Law and Politics Personal Statement
Laws, in my opinion, are the cogs in the machinery of society; they are guidelines and deterrents that are fundamentally essential for humanity to function. Law is the combined public conscience that tells us right from wrong. I first became interested in law through John Grisham's legal thrillers, such as, "The Broker."
The analysis of a broad range of issues that will be required by the course and the opportunity to further develop my debating skills, are both aspects of this degree which I find particularly appealing.
My specific law interests include human rights law and equality law. A recent case that I was enthralled with was the State of Florida v. George Zimmerman, in which a community watch volunteer shot and killed an unarmed black teenager, even when he was instructed not to follow him by the police.
I was fascinated at the debate it created about the issues of inequality and racism that still face the world today. My interest in politics began when I took it up for A-Level last year and I embarked on a week's work experience in November 2012 with the Alliance Party. I worked at Stormont, helping to write press releases and form reports, as well as attending viewings of the Assembly and the Justice Committee.
From this, and from speaking to MLA's, I gained knowledge of how a political party worked and what went on behind the scenes in politics. I also spent a few days working in Justice Minister David Ford's constituency office.
Through this I discovered how politics functioned at ground level, how campaigning was done and how local matters were dealt with. I found it an extremely worthwhile experience, and thoroughly enjoyed it.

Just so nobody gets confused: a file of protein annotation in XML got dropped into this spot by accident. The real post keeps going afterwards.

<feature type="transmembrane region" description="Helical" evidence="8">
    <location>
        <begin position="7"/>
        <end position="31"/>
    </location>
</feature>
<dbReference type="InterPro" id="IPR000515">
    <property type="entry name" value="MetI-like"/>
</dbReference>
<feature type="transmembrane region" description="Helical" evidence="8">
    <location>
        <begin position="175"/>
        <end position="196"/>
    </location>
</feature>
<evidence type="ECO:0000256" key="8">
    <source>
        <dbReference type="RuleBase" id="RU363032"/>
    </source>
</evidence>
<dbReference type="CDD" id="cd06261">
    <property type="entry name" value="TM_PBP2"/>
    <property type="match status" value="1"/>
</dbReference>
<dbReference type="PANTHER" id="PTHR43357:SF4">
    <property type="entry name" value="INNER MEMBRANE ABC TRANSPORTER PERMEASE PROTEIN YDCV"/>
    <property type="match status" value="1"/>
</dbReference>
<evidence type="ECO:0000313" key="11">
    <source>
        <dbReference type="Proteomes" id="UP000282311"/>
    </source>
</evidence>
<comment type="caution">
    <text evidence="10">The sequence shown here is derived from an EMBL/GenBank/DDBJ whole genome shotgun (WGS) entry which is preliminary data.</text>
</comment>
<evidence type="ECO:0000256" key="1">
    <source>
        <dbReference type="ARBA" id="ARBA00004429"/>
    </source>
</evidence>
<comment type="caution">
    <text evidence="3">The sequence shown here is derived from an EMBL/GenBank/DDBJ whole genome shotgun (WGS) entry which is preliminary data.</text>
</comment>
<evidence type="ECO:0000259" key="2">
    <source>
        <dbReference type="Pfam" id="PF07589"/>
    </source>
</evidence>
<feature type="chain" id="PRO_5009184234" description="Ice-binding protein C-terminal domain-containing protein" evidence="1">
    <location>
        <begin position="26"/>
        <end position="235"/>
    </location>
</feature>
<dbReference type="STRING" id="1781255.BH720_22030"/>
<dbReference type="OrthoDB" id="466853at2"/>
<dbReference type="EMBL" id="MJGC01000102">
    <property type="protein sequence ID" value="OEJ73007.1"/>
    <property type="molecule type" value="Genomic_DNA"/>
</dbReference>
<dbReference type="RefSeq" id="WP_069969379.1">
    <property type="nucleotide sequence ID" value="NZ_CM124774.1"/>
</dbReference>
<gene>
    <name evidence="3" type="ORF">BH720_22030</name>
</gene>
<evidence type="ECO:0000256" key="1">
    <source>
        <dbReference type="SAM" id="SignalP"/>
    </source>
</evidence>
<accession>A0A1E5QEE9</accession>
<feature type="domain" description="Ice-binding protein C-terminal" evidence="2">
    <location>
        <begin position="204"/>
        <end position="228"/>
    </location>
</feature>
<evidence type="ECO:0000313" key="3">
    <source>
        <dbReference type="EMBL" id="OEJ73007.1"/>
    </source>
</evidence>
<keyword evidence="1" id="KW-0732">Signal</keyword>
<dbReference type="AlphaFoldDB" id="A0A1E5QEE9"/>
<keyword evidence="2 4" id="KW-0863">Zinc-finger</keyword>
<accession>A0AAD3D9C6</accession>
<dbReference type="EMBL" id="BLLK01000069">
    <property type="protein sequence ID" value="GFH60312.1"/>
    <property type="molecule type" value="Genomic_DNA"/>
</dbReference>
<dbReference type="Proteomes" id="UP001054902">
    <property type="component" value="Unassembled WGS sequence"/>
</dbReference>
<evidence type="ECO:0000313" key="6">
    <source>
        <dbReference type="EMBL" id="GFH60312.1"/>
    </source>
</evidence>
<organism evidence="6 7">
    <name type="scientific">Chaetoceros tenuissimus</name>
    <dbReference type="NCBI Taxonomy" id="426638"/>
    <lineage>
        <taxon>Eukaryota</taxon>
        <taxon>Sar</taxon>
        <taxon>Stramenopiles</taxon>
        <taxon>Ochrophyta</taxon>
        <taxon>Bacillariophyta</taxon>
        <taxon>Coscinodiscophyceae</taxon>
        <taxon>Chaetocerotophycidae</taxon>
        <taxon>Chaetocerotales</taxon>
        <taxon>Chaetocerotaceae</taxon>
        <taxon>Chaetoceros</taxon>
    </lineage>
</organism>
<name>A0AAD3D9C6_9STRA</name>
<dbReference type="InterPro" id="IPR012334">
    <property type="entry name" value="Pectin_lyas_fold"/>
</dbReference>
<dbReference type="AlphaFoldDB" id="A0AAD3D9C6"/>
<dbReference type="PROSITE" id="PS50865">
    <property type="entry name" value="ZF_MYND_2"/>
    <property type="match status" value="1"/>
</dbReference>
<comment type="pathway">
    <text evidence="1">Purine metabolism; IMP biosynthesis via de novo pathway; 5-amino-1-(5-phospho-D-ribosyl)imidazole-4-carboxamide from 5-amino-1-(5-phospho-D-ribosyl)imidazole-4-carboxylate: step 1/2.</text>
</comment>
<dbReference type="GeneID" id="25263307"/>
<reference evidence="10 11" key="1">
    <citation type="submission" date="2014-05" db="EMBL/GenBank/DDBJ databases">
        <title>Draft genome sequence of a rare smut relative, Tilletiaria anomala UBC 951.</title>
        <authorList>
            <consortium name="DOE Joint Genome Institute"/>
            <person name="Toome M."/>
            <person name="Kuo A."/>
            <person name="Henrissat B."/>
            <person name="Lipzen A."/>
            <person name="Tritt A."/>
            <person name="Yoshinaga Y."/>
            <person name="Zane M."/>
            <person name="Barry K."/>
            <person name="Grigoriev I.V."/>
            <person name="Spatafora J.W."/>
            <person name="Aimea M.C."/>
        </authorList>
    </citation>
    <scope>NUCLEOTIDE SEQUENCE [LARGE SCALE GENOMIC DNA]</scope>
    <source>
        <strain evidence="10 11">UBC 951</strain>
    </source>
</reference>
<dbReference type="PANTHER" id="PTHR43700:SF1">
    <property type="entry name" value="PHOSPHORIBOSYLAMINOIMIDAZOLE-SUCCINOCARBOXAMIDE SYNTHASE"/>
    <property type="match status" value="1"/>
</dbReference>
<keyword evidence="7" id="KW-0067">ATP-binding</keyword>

I am deeply interested in studying political ideologies, with one of my favourite books being, "The Point Is to Change It" by John Molyneux, as well as the emergence of a growing right in Europe.
From a young age I have aspired to do a job where I could help people who were less fortunate. I volunteered for St. Vincent de Paul and my school's Homeless Society for the past year.
I have taken part in and organised many events, such as sponsored walks, food donations to underprivileged families at Christmas and clothes donations to the homeless during the winter.
I have also taken part in the Catholic Caring charity for the last 7 years, donating money to buy Christmas presents for poverty stricken children in the local community. My volunteering has reinforced my genuine want to help people. All of this work will culminate in June 2014 when I will visit Zambia in order to work as a volunteer helping some of the world's poorest
My A-Level subjects of have given me the basic skills needed to study law. I have developed the ability to write effectively and concisely, conduct independent research and present convincing arguments, all of which are essential attributes for studying law.
I have developed the ability to critically analyse and evaluate a range of sources, whether it is texts, arguments, statements or laws. In particular, studying English has allowed me to analyse and compare texts, and present a well rounded analysis.
Politics improved my ability to speak in front of others, giving me a stronger sense of confidence in my oratory skills, allowing me to effectively debate issues.
Outside of the academic world, my interests include playing and watching football, engaging in politics, reading modern legal and crime fiction as well as political and historical non-fiction.
I also enjoy being outdoors, challenging myself to discover new places in the outside world or tackle difficult terrain such as mountains, to try and better myself and achieve something I can be proud of.
I believe that I am a confident and resilient young man, and I have the ambition and the drive to do well in Law. I am hard working and focused, and I believe I have the necessary skills to thrive if I am given the opportunity to study at your university.
The best thing to do when making a personal statement is letting as many people as you can read it, not just your careers teacher. Give it to different teachers, family members etc. and let them all read it and give you advice. Most importantly though, your personal statement is not the be all and end all, it is not, as teachers claim it to be, utterly essential in you getting a university offer, if your grades are good then you need a half decent personal statement, but still try to make it as good as possible. Be yourself in it, tell the truth and most importantly, make yourself look good.